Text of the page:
Revisiting this thread with an update. I delayed working on my D70, feeling not very confident about tearing into it. So I stored it without a battery or CF card in it for a couple months or so. Just for the heck of it, I charged the battery, inserted my new 4GB Lexar card, and guess what? Worked. No error messages. Ok, fine, but it'll probably rear it's ugly head again soon. That was nearly a week ago. I put a lot of frames through the camera, just sitting while watching TV and firing away, seeing if I could get it to fail again. So far it's been flawless.
Here's what I did. I formatted the card after several hundred exposures. I removed it, reinserted the card, and still no failures. I removed the battery and card. Put them both back in. No sweat. I tried different lenses. Again, perfect. I kept up the shooting. Great.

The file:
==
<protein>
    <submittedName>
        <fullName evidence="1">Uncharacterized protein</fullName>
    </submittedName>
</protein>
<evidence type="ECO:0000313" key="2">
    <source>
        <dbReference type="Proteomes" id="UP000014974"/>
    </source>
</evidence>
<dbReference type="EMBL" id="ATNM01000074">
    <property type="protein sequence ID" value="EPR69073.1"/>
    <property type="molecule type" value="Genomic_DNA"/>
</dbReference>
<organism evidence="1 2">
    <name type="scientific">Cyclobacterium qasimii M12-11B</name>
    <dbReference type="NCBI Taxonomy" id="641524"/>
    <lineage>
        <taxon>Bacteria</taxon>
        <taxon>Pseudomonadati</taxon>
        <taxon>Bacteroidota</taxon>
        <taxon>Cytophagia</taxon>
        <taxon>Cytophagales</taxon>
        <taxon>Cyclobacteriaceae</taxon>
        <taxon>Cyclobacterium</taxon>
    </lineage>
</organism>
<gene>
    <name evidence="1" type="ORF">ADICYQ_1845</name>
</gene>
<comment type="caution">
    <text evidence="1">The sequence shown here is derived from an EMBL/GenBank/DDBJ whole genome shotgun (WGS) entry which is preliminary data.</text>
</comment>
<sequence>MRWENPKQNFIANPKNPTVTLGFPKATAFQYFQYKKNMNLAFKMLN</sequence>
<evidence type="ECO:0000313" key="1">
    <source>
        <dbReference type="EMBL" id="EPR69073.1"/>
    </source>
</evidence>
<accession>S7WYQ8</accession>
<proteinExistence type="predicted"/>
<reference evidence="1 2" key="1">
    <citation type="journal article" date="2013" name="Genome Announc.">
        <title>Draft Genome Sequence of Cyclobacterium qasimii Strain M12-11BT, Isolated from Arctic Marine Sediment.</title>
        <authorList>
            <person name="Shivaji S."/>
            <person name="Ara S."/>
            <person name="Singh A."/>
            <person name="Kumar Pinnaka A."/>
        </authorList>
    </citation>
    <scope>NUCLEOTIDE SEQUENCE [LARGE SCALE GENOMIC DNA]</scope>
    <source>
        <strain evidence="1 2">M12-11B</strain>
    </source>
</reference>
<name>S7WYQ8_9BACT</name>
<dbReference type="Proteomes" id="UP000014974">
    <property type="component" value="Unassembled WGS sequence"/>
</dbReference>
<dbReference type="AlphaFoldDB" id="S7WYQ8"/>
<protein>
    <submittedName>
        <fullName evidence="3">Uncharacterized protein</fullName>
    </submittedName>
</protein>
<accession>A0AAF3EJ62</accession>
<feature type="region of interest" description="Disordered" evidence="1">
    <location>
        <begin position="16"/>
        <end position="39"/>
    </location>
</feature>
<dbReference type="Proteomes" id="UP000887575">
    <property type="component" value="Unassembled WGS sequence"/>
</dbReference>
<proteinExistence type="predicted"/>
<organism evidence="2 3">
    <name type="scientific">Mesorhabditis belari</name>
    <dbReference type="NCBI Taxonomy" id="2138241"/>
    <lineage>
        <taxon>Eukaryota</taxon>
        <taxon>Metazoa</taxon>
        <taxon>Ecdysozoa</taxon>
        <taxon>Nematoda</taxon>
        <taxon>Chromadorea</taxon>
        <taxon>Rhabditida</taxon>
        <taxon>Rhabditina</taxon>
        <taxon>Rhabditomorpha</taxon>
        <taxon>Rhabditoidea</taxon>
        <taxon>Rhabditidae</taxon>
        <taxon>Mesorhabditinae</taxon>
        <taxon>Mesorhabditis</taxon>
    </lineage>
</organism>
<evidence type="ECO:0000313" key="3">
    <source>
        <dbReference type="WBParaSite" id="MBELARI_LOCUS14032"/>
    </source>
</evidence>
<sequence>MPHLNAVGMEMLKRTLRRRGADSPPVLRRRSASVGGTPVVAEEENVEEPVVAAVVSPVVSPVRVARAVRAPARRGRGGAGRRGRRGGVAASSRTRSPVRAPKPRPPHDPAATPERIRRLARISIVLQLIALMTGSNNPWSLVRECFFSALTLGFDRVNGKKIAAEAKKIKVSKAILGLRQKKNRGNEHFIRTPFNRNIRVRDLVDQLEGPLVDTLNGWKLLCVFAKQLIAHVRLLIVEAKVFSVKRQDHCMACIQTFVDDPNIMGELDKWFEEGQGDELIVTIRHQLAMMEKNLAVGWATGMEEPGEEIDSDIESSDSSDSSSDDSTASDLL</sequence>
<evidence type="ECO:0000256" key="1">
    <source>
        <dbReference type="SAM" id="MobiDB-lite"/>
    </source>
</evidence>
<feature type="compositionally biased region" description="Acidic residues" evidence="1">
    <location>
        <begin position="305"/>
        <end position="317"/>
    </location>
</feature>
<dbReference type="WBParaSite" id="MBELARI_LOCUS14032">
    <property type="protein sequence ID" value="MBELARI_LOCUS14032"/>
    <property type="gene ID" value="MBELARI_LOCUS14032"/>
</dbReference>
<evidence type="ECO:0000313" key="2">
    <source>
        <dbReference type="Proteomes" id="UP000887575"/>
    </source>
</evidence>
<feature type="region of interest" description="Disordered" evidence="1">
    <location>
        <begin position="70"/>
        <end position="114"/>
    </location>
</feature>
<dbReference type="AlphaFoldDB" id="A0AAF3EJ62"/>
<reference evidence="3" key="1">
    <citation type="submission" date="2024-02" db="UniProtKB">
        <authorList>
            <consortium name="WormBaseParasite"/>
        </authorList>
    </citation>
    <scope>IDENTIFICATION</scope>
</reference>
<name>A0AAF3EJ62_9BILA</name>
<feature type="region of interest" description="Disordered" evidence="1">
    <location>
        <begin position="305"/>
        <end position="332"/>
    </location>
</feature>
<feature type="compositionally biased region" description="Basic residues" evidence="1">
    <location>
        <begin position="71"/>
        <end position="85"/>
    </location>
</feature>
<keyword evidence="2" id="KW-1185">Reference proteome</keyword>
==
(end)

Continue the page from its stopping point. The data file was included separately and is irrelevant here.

Here's what I did NOT do. I did not insert the original CF card which had been in the camera when it first failed. I am suspecting that old card was corrupted somehow, and messed up my camera. I plan to circular file that card. CF is cheap, so why take a chance? It tests and reads fine on my computer, but the only thing that makes sense is that card being bad.
So, if you are having similar issues with your D70, try leaving the card and battery out for a few weeks. Get a new CF, and try what I did. Can't hurt.
I have a D7000, so I did not miss out on shooting. Hopefully anyone else has a second camera to use while performing this fix. I will keep updating for awhile, until I am satisfied that the issue is resolved. Thanks and good luck if you try this. And let me know how you fare.
Just when I thought it was safe to go back into the water....